Posts Tagged With: capers

Chicken Piccata

Italian Entree



4 (6 ounce) chicken breasts
3 tablespoons flour
⅛ teaspoon pepper
¼ teaspoon salt
¼ cup butter
2 tablespoons olive oil
2 table spoons chicken broth
¼ cup white wine
3 tablespoons lemon juice
2 tablespoons drained capers
1 tablespoon parsley


kitchen mallet

Makes 4 plates. Takes 25 minutes


Pound chicken breasts with kitchen mallet until they are ½” thick. Add flour, pepper, and salt to mixing bowl. Mix with fork or whisk. Dredge chicken through flour mixture.

Add butter to pan. Melt butter on medium heat. Stir frequently. Add olive oil. Add as many chicken breasts that will fit. Cover and sauté at medium heat for 2 minutes on each side or until chicken is cooked through. Repeat for remaining chicken breasts. Remove chicken breasts to serving plates. Add chicken broth. wine, and lemon juice to pan. Bring to boil at high heat. Boil for 2 minutes or until sauce starts to thicken. Stir frequently. Ladle sauce evenly over chicken breasts. Sprinkle capers and parsley evenly over sauce.


1) The Gold Rush of 1849 drew poodles and oodles of French prospectors to California. Nineteenth-century French prospectors loved escargots. (Escargot is snail in English. The French have a word for everything.)

2) But California’s snails did not please the refined Gallic pallets. Mais non, suitable escargots had to be brought in from far-away New Orleans. Escargot trail drives were out. Snails do not last long under the hot Western Sun, especially before the invention of hydrating GatoradeTM. The Escargot Express was born. The most famous driver on this route was none other than Cacti Pa. Cacti loved chicken, wine, lemon juice, and capers. Station chefs along the route served him this entree, calling it “Piccata” in honor of the anagram loving Cacti Pa. And so it goes.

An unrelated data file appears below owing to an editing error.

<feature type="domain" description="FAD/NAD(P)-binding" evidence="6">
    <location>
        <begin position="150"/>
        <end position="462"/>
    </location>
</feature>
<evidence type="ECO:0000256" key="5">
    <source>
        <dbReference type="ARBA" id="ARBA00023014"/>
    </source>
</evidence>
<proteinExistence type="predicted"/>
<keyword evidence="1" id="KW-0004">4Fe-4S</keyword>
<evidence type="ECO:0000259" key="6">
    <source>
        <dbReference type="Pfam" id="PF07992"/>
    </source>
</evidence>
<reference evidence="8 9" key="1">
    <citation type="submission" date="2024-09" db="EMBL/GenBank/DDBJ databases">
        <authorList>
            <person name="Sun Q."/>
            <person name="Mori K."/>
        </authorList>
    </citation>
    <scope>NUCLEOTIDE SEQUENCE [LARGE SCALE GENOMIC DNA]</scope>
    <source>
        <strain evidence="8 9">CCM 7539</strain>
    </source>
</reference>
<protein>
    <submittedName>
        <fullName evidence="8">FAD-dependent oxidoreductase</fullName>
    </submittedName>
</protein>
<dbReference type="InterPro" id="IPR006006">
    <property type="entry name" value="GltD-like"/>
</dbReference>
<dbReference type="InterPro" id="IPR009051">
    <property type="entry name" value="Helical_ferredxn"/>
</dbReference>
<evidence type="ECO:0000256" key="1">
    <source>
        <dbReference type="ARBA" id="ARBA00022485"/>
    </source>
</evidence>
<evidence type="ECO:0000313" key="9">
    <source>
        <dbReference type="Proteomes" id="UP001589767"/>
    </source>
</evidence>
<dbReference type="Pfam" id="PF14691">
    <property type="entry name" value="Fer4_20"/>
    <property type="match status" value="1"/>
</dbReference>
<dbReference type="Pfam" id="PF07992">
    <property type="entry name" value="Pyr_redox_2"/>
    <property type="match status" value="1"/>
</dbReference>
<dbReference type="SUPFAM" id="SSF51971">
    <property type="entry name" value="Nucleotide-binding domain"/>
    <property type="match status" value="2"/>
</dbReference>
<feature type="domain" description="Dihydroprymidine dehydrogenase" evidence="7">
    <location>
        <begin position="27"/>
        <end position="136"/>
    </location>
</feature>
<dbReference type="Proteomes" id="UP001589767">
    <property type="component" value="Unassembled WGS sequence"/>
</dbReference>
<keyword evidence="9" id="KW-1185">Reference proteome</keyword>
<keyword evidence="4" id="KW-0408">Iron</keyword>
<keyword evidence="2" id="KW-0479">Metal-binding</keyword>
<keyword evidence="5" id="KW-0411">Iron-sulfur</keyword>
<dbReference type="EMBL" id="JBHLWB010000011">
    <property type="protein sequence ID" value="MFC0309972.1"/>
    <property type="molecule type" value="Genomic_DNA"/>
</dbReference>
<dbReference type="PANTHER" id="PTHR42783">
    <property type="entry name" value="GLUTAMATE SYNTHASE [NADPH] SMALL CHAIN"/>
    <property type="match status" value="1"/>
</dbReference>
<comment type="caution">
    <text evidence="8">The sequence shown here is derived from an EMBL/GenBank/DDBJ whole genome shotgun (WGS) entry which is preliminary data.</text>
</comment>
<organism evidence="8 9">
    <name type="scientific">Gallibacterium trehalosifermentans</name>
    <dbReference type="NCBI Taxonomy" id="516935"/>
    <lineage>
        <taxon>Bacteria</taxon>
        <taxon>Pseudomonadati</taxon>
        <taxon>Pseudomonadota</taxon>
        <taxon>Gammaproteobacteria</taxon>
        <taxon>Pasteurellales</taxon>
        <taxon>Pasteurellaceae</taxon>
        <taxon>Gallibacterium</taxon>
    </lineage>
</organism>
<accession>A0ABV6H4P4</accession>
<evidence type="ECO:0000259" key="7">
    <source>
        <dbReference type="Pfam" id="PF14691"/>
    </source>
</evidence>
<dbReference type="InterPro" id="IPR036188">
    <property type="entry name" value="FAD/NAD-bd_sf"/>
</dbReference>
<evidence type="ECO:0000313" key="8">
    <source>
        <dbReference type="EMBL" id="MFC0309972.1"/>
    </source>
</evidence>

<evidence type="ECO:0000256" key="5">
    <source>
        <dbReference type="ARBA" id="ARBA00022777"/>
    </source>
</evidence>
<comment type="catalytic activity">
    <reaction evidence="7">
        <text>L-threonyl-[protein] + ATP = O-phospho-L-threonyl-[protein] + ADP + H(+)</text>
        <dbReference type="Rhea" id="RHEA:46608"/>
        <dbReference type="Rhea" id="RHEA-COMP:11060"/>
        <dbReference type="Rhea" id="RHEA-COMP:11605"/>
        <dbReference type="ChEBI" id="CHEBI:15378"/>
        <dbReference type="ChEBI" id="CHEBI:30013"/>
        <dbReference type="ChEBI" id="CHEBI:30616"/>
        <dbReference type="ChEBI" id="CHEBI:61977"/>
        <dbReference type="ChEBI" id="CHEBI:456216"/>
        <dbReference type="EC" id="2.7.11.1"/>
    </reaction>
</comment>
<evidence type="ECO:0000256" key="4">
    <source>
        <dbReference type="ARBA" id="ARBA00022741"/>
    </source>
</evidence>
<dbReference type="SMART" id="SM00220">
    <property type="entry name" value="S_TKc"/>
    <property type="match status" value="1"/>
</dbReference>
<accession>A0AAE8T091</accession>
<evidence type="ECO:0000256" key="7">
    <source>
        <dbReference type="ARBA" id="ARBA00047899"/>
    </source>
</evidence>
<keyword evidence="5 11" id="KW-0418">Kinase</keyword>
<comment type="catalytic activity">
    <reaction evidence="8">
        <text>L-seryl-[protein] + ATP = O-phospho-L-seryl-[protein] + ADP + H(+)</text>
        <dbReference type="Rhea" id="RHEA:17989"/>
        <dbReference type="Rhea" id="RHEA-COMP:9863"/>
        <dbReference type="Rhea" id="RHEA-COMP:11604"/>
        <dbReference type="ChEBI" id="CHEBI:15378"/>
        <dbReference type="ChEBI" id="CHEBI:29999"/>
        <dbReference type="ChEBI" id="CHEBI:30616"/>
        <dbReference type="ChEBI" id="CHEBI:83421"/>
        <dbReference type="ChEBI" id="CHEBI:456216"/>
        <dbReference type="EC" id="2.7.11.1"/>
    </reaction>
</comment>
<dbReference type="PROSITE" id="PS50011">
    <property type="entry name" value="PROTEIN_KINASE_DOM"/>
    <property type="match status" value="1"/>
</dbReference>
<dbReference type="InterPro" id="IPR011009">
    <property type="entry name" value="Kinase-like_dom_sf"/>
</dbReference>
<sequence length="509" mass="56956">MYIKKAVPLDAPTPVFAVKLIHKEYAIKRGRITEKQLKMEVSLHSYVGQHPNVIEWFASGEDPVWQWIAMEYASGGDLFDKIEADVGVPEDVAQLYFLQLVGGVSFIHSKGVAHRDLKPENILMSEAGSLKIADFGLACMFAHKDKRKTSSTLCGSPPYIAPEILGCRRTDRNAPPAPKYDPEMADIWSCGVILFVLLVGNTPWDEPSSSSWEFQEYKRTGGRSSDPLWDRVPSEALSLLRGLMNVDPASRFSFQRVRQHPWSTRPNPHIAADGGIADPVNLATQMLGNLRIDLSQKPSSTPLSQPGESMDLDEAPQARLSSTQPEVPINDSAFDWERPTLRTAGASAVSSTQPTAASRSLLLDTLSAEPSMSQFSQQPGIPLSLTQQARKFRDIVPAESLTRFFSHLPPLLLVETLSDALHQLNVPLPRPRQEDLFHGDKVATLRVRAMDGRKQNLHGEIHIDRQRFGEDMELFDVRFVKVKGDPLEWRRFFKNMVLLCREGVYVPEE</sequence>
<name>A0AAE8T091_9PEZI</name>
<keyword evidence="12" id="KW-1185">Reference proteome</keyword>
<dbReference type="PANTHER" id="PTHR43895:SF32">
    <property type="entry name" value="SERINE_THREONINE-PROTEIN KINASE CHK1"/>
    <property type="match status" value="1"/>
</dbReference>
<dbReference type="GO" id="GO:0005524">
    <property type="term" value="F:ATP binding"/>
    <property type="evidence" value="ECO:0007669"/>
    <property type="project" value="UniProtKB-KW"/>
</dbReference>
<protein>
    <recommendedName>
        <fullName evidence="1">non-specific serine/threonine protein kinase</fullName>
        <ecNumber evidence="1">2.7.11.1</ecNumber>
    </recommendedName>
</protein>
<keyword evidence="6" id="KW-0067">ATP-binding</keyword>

– Chef Paul


My cookbook, Eat Me: 169 Fun Recipes From All Over the World,  and my newest novel, Do Lutheran Hunks Eat Mushrooms, are available in paperback or Kindle on

The cookbook is also available as an e-book on Nook

or on my website-where you can get a signed copy at:

Categories: cuisine, history, humor, international | Tags: , , , , , , , , , , , , , , , , , , | Leave a comment

Chicken Scallopini From Cookbook

Italian Entree



2 garlic cloves
2 chicken breasts
1/4 cup flour
1/4 teaspoon salt
1/4 teaspoon pepper
1 teaspoon sage
2 tablespoons butter
1/4 cup chicken broth
3 tablespoons water
1 tablespoon olive oil
1 tablespoon lemon juice
1 teaspoon drained capers
1 tablespoon flour
3/4 cup grated Parmesan cheese
1 teaspoon parsley

(Possibly 2 teaspoons more olive oil. See 3rd paragraph below.)


cooking mallet


Mince garlic cloves. Pound chicken breasts to 1/4-inch thickness with clean cooking mallet. If you don’t have such a cooking tool, try putting a few sheets of wax paper on top of the chicken and whack away with a blunt instrument. (And sing, “If I had a hammer, I’d make Chicken Scallopini…” But don’t let your guests hear this. They just might sneak away before the second verse.)

Combine flour, salt, pepper, and sage in mixing bowl. Coat the chicken breasts with this mixture. Cut each breast into three cutlets.

Put broth, water, lemon juice, capers, and flour in second mixing bowl. Mix sauce thoroughly.

Melt butter in no-stick frying pan. Cook on medium high and add olive oil. Place as many cutlets as possible into frying pan. Cook for up to 2 minutes on each side or until chicken turns completely white. Add 1 teaspoon olive oil to the pan each time you cook another batch of chicken cutlets. Remove chicken.

Pour broth/caper sauce into frying pan. Heat on medium high for 1 to 2 minutes or until sauce boils and thickens. Pour sauce over chicken cutlets. Sprinkle Parmesan and parsley over the chicken.

Serve dish to wildly applauding guests. (If they don’t applaud, you still have that mallet, don’t you?)


1) I read that in 1969 America had 3 billion surplus eggs.

2) Where did they go?

3) Chickens can have four or five toes on each foot.

4) This is probably why you can’t find shoes to fit your chicken.

5) Chicken Little thought the sky was falling. Was this from a meteorite shower? Did Chicken Little collaborate with Sir Edmund Halley?

6) A chicken can live without a brain for a short time.

7) People cannot, contrary to what relatives might say.

8) It is illegal to eat chickens in Gainesville, Georgia without a fork.

9) Chickens can run at a speed of nine miles per hour. If you could get a chicken to run around a track for a mile, it could complete its task in 6 minutes 40 seconds.

10) In high school I could run the mile in 7 minutes 37 seconds. Thank goodness, that chicken in the next lane stopped to peck for worms.

– Chef Paul


My cookbook, Eat Me: 169 Fun Recipes From All Over the World,  and novels are available in paperpack or Kindle on

As an e-book on Nook

or on my website-where you can get a signed copy at:


Categories: cuisine, food, humor, international, recipes, Uncategorized | Tags: , , , , , , , , , , , , , , , | Leave a comment

Create a free website or blog at

%d bloggers like this: